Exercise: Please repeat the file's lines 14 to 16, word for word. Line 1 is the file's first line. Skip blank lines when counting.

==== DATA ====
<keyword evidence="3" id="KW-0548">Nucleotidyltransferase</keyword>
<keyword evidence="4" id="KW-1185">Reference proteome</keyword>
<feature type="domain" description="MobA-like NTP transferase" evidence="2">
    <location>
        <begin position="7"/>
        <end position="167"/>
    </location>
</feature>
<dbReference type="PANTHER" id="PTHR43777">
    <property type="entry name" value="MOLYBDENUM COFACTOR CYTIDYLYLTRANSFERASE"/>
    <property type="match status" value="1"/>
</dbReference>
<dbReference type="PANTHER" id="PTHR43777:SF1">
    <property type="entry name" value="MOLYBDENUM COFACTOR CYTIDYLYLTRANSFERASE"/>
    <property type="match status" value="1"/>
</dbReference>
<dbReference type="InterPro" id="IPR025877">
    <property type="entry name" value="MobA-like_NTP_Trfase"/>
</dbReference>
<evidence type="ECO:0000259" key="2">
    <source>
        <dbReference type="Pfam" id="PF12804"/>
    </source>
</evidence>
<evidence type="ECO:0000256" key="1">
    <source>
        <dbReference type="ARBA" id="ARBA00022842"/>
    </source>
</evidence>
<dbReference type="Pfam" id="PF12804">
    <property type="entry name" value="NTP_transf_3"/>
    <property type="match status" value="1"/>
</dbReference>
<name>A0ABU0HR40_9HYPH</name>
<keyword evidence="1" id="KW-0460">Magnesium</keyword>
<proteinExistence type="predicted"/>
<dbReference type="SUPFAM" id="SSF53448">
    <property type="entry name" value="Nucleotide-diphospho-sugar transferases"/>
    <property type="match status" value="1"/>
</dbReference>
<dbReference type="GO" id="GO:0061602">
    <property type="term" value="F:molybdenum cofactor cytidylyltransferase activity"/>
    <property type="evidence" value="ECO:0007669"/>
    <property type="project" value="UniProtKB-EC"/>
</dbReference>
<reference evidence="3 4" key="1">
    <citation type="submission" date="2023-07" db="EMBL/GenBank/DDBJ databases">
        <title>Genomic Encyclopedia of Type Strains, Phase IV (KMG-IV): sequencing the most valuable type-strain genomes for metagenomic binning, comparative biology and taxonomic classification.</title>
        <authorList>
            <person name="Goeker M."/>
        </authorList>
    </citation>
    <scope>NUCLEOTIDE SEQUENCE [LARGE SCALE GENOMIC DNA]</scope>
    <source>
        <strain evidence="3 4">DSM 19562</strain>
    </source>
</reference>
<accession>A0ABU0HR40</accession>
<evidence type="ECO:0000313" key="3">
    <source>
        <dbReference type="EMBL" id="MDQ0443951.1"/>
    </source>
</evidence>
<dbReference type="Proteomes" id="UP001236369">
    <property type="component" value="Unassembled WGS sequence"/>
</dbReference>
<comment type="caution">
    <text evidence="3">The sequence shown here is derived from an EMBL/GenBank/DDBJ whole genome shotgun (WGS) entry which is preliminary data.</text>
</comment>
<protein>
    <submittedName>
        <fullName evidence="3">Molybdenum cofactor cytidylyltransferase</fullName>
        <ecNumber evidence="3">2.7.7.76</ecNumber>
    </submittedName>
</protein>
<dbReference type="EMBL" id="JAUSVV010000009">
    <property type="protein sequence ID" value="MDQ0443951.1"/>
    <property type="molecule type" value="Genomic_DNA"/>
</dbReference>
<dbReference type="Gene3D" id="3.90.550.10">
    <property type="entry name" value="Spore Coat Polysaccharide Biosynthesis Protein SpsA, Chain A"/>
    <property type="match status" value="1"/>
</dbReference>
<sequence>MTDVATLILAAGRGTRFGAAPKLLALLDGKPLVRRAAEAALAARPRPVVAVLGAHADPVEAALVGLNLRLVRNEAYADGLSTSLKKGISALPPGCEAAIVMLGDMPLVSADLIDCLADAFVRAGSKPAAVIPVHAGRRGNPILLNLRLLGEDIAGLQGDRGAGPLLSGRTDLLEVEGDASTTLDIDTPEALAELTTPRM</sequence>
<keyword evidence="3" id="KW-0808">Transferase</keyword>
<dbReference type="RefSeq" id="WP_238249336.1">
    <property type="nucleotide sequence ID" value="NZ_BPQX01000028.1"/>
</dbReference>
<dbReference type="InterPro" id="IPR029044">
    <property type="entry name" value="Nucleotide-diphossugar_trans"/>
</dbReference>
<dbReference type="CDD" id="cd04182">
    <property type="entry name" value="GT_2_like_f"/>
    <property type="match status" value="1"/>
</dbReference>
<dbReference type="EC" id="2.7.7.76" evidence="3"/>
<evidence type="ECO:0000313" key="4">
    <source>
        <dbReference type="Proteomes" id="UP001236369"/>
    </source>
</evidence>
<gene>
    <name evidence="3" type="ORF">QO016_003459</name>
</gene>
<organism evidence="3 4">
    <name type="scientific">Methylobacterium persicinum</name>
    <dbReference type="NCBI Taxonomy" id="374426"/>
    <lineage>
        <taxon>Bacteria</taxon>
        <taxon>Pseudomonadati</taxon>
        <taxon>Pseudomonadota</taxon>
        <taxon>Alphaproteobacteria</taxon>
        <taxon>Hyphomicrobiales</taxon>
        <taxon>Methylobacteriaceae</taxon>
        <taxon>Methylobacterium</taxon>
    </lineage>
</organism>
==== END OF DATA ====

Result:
    <property type="entry name" value="MOLYBDENUM COFACTOR CYTIDYLYLTRANSFERASE"/>
    <property type="match status" value="1"/>
</dbReference>